OLD FOLKS AT HOME: A FLORIDA CRACKER'S SUNSET CRUISE
Book I. Florida's Forgotten Coast. May 18 - June 10. 34,000 words. A travel book, a restaurant guide, with hints on ecotourism. A wine tour of Northwest Florida, like Sideways. A trip down Memory Lane. Longing for the old plantation. The darkeys in the song didn't long for the plantation, they longed for the old folks at home, on the plantation. They longed for kith and kin. Compare uncouth. Uncultured, crude, boorish. White folks ain't like us. Book I is a cultural ecology of the mullet culture, in which I visit Indian sites I dug, places I worked, applied for a job at, was let go from. Retired to.
Book II. Florida's Emerald Coast. June 11 - June 16. 10,000 words. I see that Book II is about the corporate cubicle dot-com culture, which I contrast with the mullet culture. I worked in the corporate cubicle dot-com culture, and most of the people who are moving to Florida's Emerald Coast, or come on a visit, work in it.
Book III. Spirit of the Suwannee Music Park. June 17 - June 28. 27,500. The relation between, or among, Americana, or roots music, folk, or self-taught art, and vernacular writing. Also more about the corporate cubicle dot-com culture's relation to affirmative action. Nobody working for a living ever owned a plantation. A dead horse isn't being flogged, the wrong horse is being flogged. This is Nixon's Southern Strategy, and it still works.
WHITE FOLKS: OUT OF STEP WITH THE TIMES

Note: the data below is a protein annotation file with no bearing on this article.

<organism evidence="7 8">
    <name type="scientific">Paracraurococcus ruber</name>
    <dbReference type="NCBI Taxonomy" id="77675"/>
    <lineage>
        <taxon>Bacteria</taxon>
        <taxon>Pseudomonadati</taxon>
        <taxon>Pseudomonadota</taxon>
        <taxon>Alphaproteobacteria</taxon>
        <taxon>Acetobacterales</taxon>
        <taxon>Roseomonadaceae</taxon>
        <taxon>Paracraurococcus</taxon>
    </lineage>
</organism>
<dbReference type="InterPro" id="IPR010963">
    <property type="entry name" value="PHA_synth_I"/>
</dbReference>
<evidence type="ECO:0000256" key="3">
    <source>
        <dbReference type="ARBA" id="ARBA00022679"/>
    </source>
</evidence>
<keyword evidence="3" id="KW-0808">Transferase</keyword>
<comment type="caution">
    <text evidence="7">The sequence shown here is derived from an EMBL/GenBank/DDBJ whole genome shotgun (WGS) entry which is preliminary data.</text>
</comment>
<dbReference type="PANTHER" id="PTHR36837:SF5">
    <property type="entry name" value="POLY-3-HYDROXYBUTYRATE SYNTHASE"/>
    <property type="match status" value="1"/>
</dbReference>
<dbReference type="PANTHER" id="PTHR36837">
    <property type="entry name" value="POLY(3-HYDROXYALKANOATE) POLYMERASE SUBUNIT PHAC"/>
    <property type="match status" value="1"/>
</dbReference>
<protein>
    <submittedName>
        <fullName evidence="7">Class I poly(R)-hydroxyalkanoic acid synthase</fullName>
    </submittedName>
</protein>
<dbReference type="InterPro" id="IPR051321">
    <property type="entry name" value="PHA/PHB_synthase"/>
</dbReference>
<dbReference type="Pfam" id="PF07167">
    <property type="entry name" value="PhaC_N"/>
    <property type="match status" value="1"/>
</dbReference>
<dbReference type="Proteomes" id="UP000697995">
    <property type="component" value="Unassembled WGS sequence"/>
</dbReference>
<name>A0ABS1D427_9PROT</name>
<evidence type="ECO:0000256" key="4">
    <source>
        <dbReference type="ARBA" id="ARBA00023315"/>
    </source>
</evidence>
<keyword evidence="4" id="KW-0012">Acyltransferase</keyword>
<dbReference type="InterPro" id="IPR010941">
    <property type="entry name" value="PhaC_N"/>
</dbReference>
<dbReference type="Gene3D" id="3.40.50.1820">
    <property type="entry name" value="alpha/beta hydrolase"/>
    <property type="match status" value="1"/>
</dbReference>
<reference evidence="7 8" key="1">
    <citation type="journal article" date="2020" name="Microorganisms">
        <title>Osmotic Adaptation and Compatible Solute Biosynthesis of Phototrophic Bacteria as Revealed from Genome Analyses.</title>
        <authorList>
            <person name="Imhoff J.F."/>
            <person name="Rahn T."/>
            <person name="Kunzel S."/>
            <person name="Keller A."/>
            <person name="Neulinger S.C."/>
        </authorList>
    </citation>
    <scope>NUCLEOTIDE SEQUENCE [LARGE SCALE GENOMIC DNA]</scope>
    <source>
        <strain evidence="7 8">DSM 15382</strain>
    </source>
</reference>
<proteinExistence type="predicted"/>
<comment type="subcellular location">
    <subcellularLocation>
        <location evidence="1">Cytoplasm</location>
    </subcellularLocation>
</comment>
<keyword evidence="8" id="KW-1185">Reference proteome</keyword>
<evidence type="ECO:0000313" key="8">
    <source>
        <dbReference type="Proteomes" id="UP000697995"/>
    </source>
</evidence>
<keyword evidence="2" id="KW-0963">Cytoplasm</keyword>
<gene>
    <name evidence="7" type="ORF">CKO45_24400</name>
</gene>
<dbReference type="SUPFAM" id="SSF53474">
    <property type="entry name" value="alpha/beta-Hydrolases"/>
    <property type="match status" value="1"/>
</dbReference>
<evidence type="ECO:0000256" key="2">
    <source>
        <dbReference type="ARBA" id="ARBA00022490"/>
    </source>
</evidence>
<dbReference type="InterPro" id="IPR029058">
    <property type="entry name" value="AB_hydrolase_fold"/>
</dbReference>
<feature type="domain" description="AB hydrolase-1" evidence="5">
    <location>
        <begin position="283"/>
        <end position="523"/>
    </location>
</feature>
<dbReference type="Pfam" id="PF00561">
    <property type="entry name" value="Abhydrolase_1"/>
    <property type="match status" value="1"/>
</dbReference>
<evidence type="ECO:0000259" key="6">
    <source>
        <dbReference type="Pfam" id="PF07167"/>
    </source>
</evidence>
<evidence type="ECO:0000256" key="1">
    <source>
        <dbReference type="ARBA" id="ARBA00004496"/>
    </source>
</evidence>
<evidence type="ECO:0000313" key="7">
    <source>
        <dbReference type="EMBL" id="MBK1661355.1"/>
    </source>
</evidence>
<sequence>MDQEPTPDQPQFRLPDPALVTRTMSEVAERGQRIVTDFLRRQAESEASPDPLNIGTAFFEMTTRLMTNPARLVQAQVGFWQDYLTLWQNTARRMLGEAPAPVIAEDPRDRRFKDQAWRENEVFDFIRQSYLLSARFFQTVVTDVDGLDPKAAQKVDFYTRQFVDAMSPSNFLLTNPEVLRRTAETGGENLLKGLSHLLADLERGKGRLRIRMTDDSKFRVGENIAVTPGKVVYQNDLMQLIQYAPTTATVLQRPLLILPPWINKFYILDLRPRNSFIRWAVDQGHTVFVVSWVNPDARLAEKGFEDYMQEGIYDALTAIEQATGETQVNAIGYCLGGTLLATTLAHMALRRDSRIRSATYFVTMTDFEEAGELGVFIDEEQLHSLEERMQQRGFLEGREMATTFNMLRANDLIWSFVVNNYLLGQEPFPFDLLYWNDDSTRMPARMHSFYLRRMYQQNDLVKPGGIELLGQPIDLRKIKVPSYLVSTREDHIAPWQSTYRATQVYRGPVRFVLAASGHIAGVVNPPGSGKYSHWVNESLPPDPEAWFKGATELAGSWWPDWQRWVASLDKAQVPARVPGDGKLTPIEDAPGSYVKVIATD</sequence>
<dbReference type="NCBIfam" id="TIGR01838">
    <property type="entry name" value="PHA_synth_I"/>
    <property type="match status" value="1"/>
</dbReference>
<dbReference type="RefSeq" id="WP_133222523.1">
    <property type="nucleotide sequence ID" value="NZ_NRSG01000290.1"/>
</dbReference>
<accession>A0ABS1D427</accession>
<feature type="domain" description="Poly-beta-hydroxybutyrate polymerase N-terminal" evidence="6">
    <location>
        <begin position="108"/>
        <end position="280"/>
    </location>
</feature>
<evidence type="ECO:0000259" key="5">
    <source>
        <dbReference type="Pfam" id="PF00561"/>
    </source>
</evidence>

Book I. Inside Underground Writing: Two Zine Fests, a Hootenanny, and a Side-Trip To Paradise Garden, With a Death in the Family, in Between. June 28 to August 2. 50,000 words. Brenda and I go Hurricane Dennis evac to Tallahassee; I write an essay on the creative writing program industry; my first book-length book in 18 years, Bukowski Never Did This: A Year in the Life of an Underground Writer and His Family, is published by LitVision Press; I fly to Philadelphia for a book release party at the Medusa Lounge, sponsored by the Underground Literary Alliance (ULA), who hope the event will be like the reading at the Six Gallery in San Francisco, where Allen Ginsberg first read "Howl;" I give a workshop on DIY publishing at Philly Zine Fest 2005; my mother dies, and I fly to Seattle, where I deliver the eulogy at her funeral; Brenda and I drive to Atlanta for Zine-A-Polooza 2005, where I am on a panel on Marketing, Promotion, and Distribution and I am interviewed for a short documentary on the underground zine, comics, and indy-prod music scene; we go by the Everett Brothers Music Barn, in Suwanee, to see Owen play fiddle with David Davis and the Warrior River Boys; we stay with our neighbor Jodi and her mother Meggie and her sister Lisa in Dahlonega (Jodi and Meggie went to Everett's Barn with us); we go by Paradise Garden on the way home, where the chairman and chaplain of the foundation to renovate the park, Rev. Col. Tommy Littleton, meets us, lets us in, and gives us a tour. As I was on the road so much, the book contains a lot of poems, journal entries, prose vignettes, and letters to people about the logistics of a career as an underground writer: how to get from here to there on a shoestring budget. You deal in herds of cattle, as Thoreau said. However, anything you have to do, as Rahsaan Roland Kirk said, you have to go on and do yourself. Or, as William S. Burroughs told Jesse Bernstein, "Keep it in the family. Stick with your friends." We see the book take shape, as it finds its keel, tacks, and takes off up Harrison Avenue like a new sheet of canvas, tearing, or the fart of a fisherman who was becalmed in the horse latitudes and had to eat dried beans for two weeks.